Altered spontaneous low frequency brain activity in Attention Deficit/Hyperactivity Disorder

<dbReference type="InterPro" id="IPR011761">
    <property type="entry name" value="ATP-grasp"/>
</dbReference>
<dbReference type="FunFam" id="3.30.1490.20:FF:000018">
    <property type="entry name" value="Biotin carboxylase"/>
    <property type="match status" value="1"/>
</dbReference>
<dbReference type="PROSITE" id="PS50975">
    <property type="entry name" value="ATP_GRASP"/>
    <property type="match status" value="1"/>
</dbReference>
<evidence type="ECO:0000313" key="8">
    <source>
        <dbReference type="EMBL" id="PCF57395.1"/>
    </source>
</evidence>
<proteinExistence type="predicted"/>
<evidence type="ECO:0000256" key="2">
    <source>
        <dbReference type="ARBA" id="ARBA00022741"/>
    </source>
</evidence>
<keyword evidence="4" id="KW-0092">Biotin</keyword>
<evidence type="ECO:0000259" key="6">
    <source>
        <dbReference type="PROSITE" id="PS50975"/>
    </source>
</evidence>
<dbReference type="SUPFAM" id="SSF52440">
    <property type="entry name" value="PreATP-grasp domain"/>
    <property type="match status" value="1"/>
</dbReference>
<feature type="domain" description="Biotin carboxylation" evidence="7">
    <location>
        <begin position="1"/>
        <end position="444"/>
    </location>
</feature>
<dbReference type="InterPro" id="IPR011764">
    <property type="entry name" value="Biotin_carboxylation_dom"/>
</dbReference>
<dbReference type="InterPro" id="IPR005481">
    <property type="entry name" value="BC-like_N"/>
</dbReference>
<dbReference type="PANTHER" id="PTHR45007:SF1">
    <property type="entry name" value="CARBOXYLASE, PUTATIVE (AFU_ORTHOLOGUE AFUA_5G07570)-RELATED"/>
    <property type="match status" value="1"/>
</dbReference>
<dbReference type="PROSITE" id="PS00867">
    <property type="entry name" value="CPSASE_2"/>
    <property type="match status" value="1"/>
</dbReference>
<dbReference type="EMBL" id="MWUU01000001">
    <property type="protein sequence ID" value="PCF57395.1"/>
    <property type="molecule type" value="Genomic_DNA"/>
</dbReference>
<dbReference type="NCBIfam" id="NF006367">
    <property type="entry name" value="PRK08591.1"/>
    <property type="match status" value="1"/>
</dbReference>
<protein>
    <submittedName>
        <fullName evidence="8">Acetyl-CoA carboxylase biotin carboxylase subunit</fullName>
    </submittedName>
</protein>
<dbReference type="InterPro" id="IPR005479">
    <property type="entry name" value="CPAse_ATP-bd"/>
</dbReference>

Background: Resting brain activity appears altered in Attention Deficit/Hyperactivity Disorder (ADHD). The default mode interference hypothesis (Sonuga-Barke and Castellanos, 2007) postulates that patterns of spontaneous very low frequency brain activity, typical of the resting brain, cause attention lapses in ADHD when they remain unattenuated following the transition from rest to active task performance. Here we test this hypothesis using DC-EEG. Methods: DC-EEG recordings of very low frequency brain activity (< 1.5 Hz) were compared for 16 male children with ADHD and 16 healthy controls during both rest and active task performance (two choice reaction time task). Results: A previously identified very low frequency resting network of electrodes was replicated. At rest ADHD children showed less EEG power in very low frequency bands (i.e., .02-.2 Hz). They also showed less attenuation of power at these frequency bands during rest-to-task transition. Reduced attenuation was associated with a number of measures of performance. Discussion: We confirmed the existence of altered very low frequency brain activity in ADHD. ADHD children may have deficits both in maintaining a resting brain when needed and 'protecting' an active brain from the intrusion of resting state brain activity.